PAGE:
Gay Senior Home Draws Criticism

With its panoramic views of San Francisco and subsidized rent, the proposed Rainbow Adult Housing complex sounds like a place any senior citizen would want to live. However, only certain seniors are welcome.

"It's (for) bisexuals and transgendered, who by the way can be heterosexual people, but queer identified. It's gay and lesbian, and it's our friends and family that are accepting of us," said Jim Mitulski, executive director of the Rainbow community.

"That is discrimination and we are subsidizing discrimination," said Republican state Sen. Ray Haynes, who added that gay politicians in Sacramento are finding ways to funnel public dollars into projects that discriminate against straight people.

"If you want to run a business that caters to specific folks, I don't have a problem with that," Haynes said. "But don't come ask the taxpayers to pay for it."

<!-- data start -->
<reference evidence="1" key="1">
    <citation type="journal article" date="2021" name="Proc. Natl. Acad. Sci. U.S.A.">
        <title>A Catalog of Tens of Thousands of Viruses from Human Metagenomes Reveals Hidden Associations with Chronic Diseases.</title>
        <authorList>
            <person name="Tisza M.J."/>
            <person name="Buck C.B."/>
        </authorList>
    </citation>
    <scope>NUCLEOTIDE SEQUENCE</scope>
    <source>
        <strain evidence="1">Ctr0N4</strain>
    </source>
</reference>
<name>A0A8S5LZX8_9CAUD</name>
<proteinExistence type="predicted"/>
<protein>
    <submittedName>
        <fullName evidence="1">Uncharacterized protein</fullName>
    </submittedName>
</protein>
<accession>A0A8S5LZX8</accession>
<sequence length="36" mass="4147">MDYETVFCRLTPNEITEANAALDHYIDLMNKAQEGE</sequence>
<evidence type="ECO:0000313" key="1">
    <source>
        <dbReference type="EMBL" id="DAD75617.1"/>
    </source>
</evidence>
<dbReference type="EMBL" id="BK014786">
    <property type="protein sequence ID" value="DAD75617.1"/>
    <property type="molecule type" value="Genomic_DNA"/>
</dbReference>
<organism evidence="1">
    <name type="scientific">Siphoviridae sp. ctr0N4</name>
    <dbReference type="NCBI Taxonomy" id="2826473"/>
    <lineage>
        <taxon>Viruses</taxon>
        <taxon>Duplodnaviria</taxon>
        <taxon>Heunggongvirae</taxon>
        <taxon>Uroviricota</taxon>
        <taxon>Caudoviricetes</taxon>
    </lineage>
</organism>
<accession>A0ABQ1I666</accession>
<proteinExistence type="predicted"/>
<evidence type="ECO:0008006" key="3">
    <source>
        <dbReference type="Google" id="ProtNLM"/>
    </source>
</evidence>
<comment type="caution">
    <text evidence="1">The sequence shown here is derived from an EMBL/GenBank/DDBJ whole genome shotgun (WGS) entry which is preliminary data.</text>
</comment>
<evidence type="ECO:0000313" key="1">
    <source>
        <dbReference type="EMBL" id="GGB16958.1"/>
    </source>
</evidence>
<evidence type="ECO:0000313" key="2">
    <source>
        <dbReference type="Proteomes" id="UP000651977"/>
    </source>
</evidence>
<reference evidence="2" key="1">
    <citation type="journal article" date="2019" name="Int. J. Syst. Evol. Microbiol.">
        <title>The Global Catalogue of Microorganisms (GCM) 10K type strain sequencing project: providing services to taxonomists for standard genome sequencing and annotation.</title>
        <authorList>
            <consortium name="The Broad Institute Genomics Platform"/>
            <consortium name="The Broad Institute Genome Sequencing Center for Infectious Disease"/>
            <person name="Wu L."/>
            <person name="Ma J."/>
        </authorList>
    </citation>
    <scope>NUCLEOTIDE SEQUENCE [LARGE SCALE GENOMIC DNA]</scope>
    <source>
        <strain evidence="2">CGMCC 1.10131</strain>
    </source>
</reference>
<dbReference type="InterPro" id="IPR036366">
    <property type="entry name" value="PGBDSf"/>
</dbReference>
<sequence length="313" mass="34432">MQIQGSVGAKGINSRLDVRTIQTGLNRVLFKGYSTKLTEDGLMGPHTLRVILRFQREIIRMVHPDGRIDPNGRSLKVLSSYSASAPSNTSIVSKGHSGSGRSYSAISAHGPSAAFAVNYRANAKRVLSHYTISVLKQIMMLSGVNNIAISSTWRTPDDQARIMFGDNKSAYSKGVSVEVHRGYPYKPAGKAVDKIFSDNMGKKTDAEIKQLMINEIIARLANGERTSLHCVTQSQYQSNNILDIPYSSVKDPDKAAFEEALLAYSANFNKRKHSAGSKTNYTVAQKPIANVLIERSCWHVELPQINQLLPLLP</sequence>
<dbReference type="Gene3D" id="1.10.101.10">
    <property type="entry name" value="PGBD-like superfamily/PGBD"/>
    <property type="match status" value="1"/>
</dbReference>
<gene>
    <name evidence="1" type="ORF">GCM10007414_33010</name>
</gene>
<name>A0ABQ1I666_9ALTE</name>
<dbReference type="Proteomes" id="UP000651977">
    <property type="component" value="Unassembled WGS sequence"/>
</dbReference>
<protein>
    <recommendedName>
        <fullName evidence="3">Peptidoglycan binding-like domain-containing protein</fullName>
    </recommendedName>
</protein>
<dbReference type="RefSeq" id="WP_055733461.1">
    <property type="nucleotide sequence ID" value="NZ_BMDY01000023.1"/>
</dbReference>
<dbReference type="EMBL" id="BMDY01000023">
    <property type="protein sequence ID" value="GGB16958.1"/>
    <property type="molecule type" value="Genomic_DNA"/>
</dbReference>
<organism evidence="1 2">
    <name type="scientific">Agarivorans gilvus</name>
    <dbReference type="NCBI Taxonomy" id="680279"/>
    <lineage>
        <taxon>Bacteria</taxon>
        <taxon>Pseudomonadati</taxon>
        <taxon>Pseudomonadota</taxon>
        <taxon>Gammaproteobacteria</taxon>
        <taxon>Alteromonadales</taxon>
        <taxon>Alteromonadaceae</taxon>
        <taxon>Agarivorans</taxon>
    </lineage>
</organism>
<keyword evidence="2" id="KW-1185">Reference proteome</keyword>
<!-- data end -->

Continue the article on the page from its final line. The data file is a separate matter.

Proudly displaying a copy of the state's check for $250,000, Mitulski said it's perfectly appropriate for taxpayer money to fund what he said would be the nation's first subsidized housing project for gay and lesbian seniors.

"The government has made it possible for distinct communities to preserve their culture and to serve the unique needs of their seniors," Mitulski said. "It's not, to our minds, discrimination. It's us taking responsibility for our own community."

Organizers hope to build the project here in this largely gay neighborhood in the next five years. They're still figuring out how applicants would be screened, but the primary requirement, aside from old age, is apparently support for gay lifestyles. It's a difficult standard to measure, and one some critics contend is against the law.

"We fine land owners for saying they don't want to rent to homosexuals. Now, we're saying to homosexuals, 'we're not only not going to fine you for engaging in this kind of discrimination, we're going to subsidize you,'" Haynes said.